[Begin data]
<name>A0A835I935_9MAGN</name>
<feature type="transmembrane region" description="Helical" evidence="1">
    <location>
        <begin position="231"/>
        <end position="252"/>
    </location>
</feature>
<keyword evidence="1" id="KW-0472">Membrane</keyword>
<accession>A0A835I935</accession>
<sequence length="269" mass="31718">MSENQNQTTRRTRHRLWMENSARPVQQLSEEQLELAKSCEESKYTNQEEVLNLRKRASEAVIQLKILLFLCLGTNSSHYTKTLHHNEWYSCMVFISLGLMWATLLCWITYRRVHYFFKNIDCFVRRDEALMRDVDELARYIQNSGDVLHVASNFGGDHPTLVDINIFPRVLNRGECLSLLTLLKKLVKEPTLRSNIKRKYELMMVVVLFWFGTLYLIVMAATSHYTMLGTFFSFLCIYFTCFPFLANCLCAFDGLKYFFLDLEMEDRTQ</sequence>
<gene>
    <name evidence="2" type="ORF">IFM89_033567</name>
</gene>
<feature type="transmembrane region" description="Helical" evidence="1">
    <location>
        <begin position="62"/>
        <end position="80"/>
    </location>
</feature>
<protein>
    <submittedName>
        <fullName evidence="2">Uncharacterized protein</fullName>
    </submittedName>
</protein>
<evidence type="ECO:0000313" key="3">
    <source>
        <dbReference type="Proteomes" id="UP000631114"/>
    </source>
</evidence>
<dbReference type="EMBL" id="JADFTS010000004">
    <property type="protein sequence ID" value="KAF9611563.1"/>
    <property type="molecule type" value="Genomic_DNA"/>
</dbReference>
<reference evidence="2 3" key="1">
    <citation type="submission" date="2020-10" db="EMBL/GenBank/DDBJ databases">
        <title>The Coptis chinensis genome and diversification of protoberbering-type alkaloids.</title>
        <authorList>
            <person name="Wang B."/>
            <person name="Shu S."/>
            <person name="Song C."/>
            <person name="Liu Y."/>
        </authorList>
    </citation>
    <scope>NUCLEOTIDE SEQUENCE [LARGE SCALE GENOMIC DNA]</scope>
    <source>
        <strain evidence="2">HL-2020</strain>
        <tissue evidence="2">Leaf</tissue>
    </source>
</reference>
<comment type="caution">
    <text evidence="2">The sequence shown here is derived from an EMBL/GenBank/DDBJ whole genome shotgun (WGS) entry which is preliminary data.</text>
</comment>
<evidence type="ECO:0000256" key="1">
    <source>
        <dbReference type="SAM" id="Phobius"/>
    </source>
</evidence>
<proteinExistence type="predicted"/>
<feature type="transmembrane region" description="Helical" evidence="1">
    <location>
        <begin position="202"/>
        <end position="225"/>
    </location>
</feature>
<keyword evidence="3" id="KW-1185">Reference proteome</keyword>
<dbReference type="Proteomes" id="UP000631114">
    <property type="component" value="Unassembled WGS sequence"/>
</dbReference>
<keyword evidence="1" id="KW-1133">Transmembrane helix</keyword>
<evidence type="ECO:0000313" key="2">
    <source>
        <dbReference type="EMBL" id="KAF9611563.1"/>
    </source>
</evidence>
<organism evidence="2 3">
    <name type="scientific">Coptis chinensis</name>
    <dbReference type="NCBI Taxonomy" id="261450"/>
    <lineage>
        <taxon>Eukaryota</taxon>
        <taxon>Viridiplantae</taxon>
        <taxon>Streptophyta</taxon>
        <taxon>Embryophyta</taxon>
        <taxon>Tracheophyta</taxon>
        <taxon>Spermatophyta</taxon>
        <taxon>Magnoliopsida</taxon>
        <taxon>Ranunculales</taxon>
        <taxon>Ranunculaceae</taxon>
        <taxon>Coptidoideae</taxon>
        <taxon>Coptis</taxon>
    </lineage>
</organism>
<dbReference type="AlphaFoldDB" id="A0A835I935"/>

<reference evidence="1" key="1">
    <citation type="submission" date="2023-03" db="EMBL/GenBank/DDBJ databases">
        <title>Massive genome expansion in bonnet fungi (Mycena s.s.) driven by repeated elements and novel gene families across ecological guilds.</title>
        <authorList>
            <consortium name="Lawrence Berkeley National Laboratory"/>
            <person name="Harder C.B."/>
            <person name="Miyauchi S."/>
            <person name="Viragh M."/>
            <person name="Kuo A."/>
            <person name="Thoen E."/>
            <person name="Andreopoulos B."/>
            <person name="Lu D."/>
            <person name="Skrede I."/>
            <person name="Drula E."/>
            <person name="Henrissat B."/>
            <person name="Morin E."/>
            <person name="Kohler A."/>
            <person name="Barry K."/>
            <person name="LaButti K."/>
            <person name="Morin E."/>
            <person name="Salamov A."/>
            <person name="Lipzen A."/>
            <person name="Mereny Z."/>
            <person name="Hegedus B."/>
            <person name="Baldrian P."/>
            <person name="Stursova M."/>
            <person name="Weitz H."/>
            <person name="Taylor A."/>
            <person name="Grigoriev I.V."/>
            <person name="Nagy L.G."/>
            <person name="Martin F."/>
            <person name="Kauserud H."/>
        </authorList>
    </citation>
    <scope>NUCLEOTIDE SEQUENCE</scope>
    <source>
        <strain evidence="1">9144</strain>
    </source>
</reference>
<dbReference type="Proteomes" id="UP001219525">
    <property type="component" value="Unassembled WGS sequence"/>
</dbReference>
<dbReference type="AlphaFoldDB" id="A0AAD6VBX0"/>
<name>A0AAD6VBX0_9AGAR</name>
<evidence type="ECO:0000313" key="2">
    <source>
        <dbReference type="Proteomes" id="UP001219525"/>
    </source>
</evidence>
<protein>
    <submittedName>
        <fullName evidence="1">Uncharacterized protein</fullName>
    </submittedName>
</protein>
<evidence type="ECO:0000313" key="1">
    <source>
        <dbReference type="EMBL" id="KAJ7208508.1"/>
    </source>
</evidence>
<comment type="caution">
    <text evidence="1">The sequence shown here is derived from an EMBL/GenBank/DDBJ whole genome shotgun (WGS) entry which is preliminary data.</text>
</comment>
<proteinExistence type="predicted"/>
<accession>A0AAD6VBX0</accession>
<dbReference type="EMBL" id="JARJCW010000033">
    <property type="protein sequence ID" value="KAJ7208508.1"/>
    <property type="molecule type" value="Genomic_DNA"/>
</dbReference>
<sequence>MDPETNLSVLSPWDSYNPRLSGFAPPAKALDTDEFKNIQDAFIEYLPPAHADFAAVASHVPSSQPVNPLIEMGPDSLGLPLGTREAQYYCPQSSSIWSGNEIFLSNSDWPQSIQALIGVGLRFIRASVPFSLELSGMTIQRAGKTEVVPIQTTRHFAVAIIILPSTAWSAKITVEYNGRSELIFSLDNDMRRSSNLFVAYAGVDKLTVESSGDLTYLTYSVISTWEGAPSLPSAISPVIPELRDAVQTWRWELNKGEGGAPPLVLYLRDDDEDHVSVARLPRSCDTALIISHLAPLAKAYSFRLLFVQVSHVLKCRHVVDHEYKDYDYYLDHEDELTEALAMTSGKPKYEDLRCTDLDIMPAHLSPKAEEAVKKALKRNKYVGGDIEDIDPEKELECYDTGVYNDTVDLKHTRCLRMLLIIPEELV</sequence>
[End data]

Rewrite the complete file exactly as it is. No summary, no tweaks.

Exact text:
<name>A0A835I935_9MAGN</name>
<feature type="transmembrane region" description="Helical" evidence="1">
    <location>
        <begin position="231"/>
        <end position="252"/>
    </location>
</feature>
<keyword evidence="1" id="KW-0472">Membrane</keyword>
<accession>A0A835I935</accession>
<sequence length="269" mass="31718">MSENQNQTTRRTRHRLWMENSARPVQQLSEEQLELAKSCEESKYTNQEEVLNLRKRASEAVIQLKILLFLCLGTNSSHYTKTLHHNEWYSCMVFISLGLMWATLLCWITYRRVHYFFKNIDCFVRRDEALMRDVDELARYIQNSGDVLHVASNFGGDHPTLVDINIFPRVLNRGECLSLLTLLKKLVKEPTLRSNIKRKYELMMVVVLFWFGTLYLIVMAATSHYTMLGTFFSFLCIYFTCFPFLANCLCAFDGLKYFFLDLEMEDRTQ</sequence>
<gene>
    <name evidence="2" type="ORF">IFM89_033567</name>
</gene>
<feature type="transmembrane region" description="Helical" evidence="1">
    <location>
        <begin position="62"/>
        <end position="80"/>
    </location>
</feature>
<protein>
    <submittedName>
        <fullName evidence="2">Uncharacterized protein</fullName>
    </submittedName>
</protein>
<evidence type="ECO:0000313" key="3">
    <source>
        <dbReference type="Proteomes" id="UP000631114"/>
    </source>
</evidence>
<dbReference type="EMBL" id="JADFTS010000004">
    <property type="protein sequence ID" value="KAF9611563.1"/>
    <property type="molecule type" value="Genomic_DNA"/>
</dbReference>
<reference evidence="2 3" key="1">
    <citation type="submission" date="2020-10" db="EMBL/GenBank/DDBJ databases">
        <title>The Coptis chinensis genome and diversification of protoberbering-type alkaloids.</title>
        <authorList>
            <person name="Wang B."/>
            <person name="Shu S."/>
            <person name="Song C."/>
            <person name="Liu Y."/>
        </authorList>
    </citation>
    <scope>NUCLEOTIDE SEQUENCE [LARGE SCALE GENOMIC DNA]</scope>
    <source>
        <strain evidence="2">HL-2020</strain>
        <tissue evidence="2">Leaf</tissue>
    </source>
</reference>
<comment type="caution">
    <text evidence="2">The sequence shown here is derived from an EMBL/GenBank/DDBJ whole genome shotgun (WGS) entry which is preliminary data.</text>
</comment>
<evidence type="ECO:0000256" key="1">
    <source>
        <dbReference type="SAM" id="Phobius"/>
    </source>
</evidence>
<proteinExistence type="predicted"/>
<feature type="transmembrane region" description="Helical" evidence="1">
    <location>
        <begin position="202"/>
        <end position="225"/>
    </location>
</feature>
<keyword evidence="3" id="KW-1185">Reference proteome</keyword>
<dbReference type="Proteomes" id="UP000631114">
    <property type="component" value="Unassembled WGS sequence"/>
</dbReference>
<keyword evidence="1" id="KW-1133">Transmembrane helix</keyword>
<evidence type="ECO:0000313" key="2">
    <source>
        <dbReference type="EMBL" id="KAF9611563.1"/>
    </source>
</evidence>
<organism evidence="2 3">
    <name type="scientific">Coptis chinensis</name>
    <dbReference type="NCBI Taxonomy" id="261450"/>
    <lineage>
        <taxon>Eukaryota</taxon>
        <taxon>Viridiplantae</taxon>
        <taxon>Streptophyta</taxon>
        <taxon>Embryophyta</taxon>
        <taxon>Tracheophyta</taxon>
        <taxon>Spermatophyta</taxon>
        <taxon>Magnoliopsida</taxon>
        <taxon>Ranunculales</taxon>
        <taxon>Ranunculaceae</taxon>
        <taxon>Coptidoideae</taxon>
        <taxon>Coptis</taxon>
    </lineage>
</organism>
<dbReference type="AlphaFoldDB" id="A0A835I935"/>

<reference evidence="1" key="1">
    <citation type="submission" date="2023-03" db="EMBL/GenBank/DDBJ databases">
        <title>Massive genome expansion in bonnet fungi (Mycena s.s.) driven by repeated elements and novel gene families across ecological guilds.</title>
        <authorList>
            <consortium name="Lawrence Berkeley National Laboratory"/>
            <person name="Harder C.B."/>
            <person name="Miyauchi S."/>
            <person name="Viragh M."/>
            <person name="Kuo A."/>
            <person name="Thoen E."/>
            <person name="Andreopoulos B."/>
            <person name="Lu D."/>
            <person name="Skrede I."/>
            <person name="Drula E."/>
            <person name="Henrissat B."/>
            <person name="Morin E."/>
            <person name="Kohler A."/>
            <person name="Barry K."/>
            <person name="LaButti K."/>
            <person name="Morin E."/>
            <person name="Salamov A."/>
            <person name="Lipzen A."/>
            <person name="Mereny Z."/>
            <person name="Hegedus B."/>
            <person name="Baldrian P."/>
            <person name="Stursova M."/>
            <person name="Weitz H."/>
            <person name="Taylor A."/>
            <person name="Grigoriev I.V."/>
            <person name="Nagy L.G."/>
            <person name="Martin F."/>
            <person name="Kauserud H."/>
        </authorList>
    </citation>
    <scope>NUCLEOTIDE SEQUENCE</scope>
    <source>
        <strain evidence="1">9144</strain>
    </source>
</reference>
<dbReference type="Proteomes" id="UP001219525">
    <property type="component" value="Unassembled WGS sequence"/>
</dbReference>
<dbReference type="AlphaFoldDB" id="A0AAD6VBX0"/>
<name>A0AAD6VBX0_9AGAR</name>
<evidence type="ECO:0000313" key="2">
    <source>
        <dbReference type="Proteomes" id="UP001219525"/>
    </source>
</evidence>
<protein>
    <submittedName>
        <fullName evidence="1">Uncharacterized protein</fullName>
    </submittedName>
</protein>
<evidence type="ECO:0000313" key="1">
    <source>
        <dbReference type="EMBL" id="KAJ7208508.1"/>
    </source>
</evidence>
<comment type="caution">
    <text evidence="1">The sequence shown here is derived from an EMBL/GenBank/DDBJ whole genome shotgun (WGS) entry which is preliminary data.</text>
</comment>
<proteinExistence type="predicted"/>
<accession>A0AAD6VBX0</accession>
<dbReference type="EMBL" id="JARJCW010000033">
    <property type="protein sequence ID" value="KAJ7208508.1"/>
    <property type="molecule type" value="Genomic_DNA"/>
</dbReference>
<sequence>MDPETNLSVLSPWDSYNPRLSGFAPPAKALDTDEFKNIQDAFIEYLPPAHADFAAVASHVPSSQPVNPLIEMGPDSLGLPLGTREAQYYCPQSSSIWSGNEIFLSNSDWPQSIQALIGVGLRFIRASVPFSLELSGMTIQRAGKTEVVPIQTTRHFAVAIIILPSTAWSAKITVEYNGRSELIFSLDNDMRRSSNLFVAYAGVDKLTVESSGDLTYLTYSVISTWEGAPSLPSAISPVIPELRDAVQTWRWELNKGEGGAPPLVLYLRDDDEDHVSVARLPRSCDTALIISHLAPLAKAYSFRLLFVQVSHVLKCRHVVDHEYKDYDYYLDHEDELTEALAMTSGKPKYEDLRCTDLDIMPAHLSPKAEEAVKKALKRNKYVGGDIEDIDPEKELECYDTGVYNDTVDLKHTRCLRMLLIIPEELV</sequence>